Author:w7ay@Knownsec 404 Team
Time: November 20, 2019
Chinese version:

QL is an object-oriented query language used to retrieve data from relational database management systems. It supports C/C++, C#, Java, JavaScript, Python and Go.

I have made simple research on finding XSS through JavaScript semantic analysis before, so I have a strong interest in this engine.


1.Download analyzer program:

The Analyzer program supports the major operating systems such as Windows,Mac and Linux.

2.Download the core library files:

The library files are open source, and what we're going to do is write QL scripts based on them.

3.Download the latest version of VScode and install the CodeQL extension:

  • With the extension of vscode, we can easily analyze the code

  • Then go to the extension center to configure the parameters


4. image-20191116223649659

  • Cli to fill in the executable path. Windows can use codeql.cmd

  • Other options by default

Create A Database

Take JavaScript as an example - to build an analysis database is to analyze the source code. To do this, we have to get to the root directory and run the command codeql database create jstest --language=javascript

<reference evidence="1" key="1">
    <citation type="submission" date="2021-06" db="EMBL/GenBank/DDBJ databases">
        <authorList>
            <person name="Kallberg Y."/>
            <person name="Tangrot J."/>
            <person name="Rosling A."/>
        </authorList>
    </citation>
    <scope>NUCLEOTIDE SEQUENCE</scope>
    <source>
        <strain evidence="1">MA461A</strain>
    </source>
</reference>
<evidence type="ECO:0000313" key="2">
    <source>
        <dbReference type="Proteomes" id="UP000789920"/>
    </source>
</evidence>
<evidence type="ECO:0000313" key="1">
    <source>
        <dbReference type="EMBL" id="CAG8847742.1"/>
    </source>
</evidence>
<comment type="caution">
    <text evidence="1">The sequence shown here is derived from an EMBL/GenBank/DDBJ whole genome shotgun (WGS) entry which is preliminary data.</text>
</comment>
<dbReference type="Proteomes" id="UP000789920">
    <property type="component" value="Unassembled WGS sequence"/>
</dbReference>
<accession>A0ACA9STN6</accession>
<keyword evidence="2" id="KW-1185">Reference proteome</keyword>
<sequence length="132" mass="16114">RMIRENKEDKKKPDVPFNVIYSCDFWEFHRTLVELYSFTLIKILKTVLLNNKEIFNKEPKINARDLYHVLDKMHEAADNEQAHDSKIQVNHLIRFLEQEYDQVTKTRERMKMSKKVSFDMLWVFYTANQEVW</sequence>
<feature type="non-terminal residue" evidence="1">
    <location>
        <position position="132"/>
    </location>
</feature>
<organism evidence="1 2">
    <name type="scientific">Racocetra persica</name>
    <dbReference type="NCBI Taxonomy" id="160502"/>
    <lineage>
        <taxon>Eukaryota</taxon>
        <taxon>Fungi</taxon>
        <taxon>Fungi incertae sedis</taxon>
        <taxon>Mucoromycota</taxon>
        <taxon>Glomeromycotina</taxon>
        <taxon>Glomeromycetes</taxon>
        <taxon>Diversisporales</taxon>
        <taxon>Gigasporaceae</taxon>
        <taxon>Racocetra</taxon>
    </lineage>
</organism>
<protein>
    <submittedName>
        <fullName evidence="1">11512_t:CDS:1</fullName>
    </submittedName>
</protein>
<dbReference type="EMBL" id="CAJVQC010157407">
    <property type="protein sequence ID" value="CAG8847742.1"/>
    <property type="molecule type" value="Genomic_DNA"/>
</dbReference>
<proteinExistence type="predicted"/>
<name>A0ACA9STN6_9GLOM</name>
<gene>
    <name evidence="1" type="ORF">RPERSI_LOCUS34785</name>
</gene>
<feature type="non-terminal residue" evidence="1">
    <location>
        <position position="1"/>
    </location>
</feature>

Then a folder named 'jstest' will be created in that directory, which is the database folder.

Then open the previously downloaded ql library file with vscode, add the database file into the ql selection folder, and set it as the current database.


Then create a test.ql in the QL/javascript/ QL/ SRC directory for the QL script. Why do we create a file in this directory? Because import javascript cannot be imported when it is tested elsewhere. In this directory, javascript.qll is the base class library.

The library file basically supports every library used in JavaScript and every defined syntax in any other language.


Print 'Hello world'


At first you may find ql a bit strange. Why is it designed this way? Then I have to talk about my previous research on how to find dom-xss based on JavaScript semantic analysis.

First, a piece of javascript code like this

var param = location.hash.split("#")[1];
document.write("Hello " + param + "!");

The general idea is that we first find the document.write function and trace back with its first argument. If it ends up with location.hashed. Split ("#")[1] then it means we have made it. We can call document.write sink and location.hash.split source. Semantic analysis is the process of finding source from sink (and vice versa, of course).